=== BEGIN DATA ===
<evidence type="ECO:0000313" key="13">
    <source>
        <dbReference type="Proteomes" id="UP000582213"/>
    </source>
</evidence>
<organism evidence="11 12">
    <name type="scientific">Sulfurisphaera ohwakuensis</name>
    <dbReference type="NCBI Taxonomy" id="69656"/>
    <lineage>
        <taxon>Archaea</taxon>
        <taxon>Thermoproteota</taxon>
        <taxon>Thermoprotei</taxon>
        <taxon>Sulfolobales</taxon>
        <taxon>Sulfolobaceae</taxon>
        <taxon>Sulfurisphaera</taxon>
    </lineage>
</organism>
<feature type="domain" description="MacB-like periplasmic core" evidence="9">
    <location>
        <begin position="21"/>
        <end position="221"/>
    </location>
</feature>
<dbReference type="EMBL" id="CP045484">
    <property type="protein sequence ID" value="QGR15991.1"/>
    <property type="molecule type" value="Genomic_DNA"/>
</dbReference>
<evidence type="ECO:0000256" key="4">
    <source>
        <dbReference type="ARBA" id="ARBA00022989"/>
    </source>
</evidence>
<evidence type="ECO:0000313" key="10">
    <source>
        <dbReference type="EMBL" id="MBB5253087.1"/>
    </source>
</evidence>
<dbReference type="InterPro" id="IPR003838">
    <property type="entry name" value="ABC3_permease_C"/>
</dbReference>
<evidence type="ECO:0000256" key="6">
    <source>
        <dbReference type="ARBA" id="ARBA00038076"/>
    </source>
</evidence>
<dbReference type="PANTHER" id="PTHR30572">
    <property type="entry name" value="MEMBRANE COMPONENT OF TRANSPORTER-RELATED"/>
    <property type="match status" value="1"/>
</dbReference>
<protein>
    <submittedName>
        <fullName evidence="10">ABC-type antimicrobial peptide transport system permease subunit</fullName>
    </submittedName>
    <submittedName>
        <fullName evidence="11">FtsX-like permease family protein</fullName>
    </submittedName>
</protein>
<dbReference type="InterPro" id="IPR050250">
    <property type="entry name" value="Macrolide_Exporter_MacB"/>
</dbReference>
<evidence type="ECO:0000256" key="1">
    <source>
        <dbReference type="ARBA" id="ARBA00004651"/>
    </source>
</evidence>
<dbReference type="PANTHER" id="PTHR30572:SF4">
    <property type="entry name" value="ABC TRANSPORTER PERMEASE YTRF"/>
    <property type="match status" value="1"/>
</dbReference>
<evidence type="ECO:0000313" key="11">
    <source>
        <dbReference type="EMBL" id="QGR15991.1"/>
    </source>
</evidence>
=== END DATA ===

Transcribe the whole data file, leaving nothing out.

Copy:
<evidence type="ECO:0000313" key="13">
    <source>
        <dbReference type="Proteomes" id="UP000582213"/>
    </source>
</evidence>
<organism evidence="11 12">
    <name type="scientific">Sulfurisphaera ohwakuensis</name>
    <dbReference type="NCBI Taxonomy" id="69656"/>
    <lineage>
        <taxon>Archaea</taxon>
        <taxon>Thermoproteota</taxon>
        <taxon>Thermoprotei</taxon>
        <taxon>Sulfolobales</taxon>
        <taxon>Sulfolobaceae</taxon>
        <taxon>Sulfurisphaera</taxon>
    </lineage>
</organism>
<feature type="domain" description="MacB-like periplasmic core" evidence="9">
    <location>
        <begin position="21"/>
        <end position="221"/>
    </location>
</feature>
<dbReference type="EMBL" id="CP045484">
    <property type="protein sequence ID" value="QGR15991.1"/>
    <property type="molecule type" value="Genomic_DNA"/>
</dbReference>
<evidence type="ECO:0000256" key="4">
    <source>
        <dbReference type="ARBA" id="ARBA00022989"/>
    </source>
</evidence>
<evidence type="ECO:0000313" key="10">
    <source>
        <dbReference type="EMBL" id="MBB5253087.1"/>
    </source>
</evidence>
<dbReference type="InterPro" id="IPR003838">
    <property type="entry name" value="ABC3_permease_C"/>
</dbReference>
<evidence type="ECO:0000256" key="6">
    <source>
        <dbReference type="ARBA" id="ARBA00038076"/>
    </source>
</evidence>
<dbReference type="PANTHER" id="PTHR30572">
    <property type="entry name" value="MEMBRANE COMPONENT OF TRANSPORTER-RELATED"/>
    <property type="match status" value="1"/>
</dbReference>
<protein>
    <submittedName>
        <fullName evidence="10">ABC-type antimicrobial peptide transport system permease subunit</fullName>
    </submittedName>
    <submittedName>
        <fullName evidence="11">FtsX-like permease family protein</fullName>
    </submittedName>
</protein>
<dbReference type="InterPro" id="IPR050250">
    <property type="entry name" value="Macrolide_Exporter_MacB"/>
</dbReference>
<evidence type="ECO:0000256" key="1">
    <source>
        <dbReference type="ARBA" id="ARBA00004651"/>
    </source>
</evidence>
<dbReference type="PANTHER" id="PTHR30572:SF4">
    <property type="entry name" value="ABC TRANSPORTER PERMEASE YTRF"/>
    <property type="match status" value="1"/>
</dbReference>
<evidence type="ECO:0000313" key="11">
    <source>
        <dbReference type="EMBL" id="QGR15991.1"/>
    </source>
</evidence>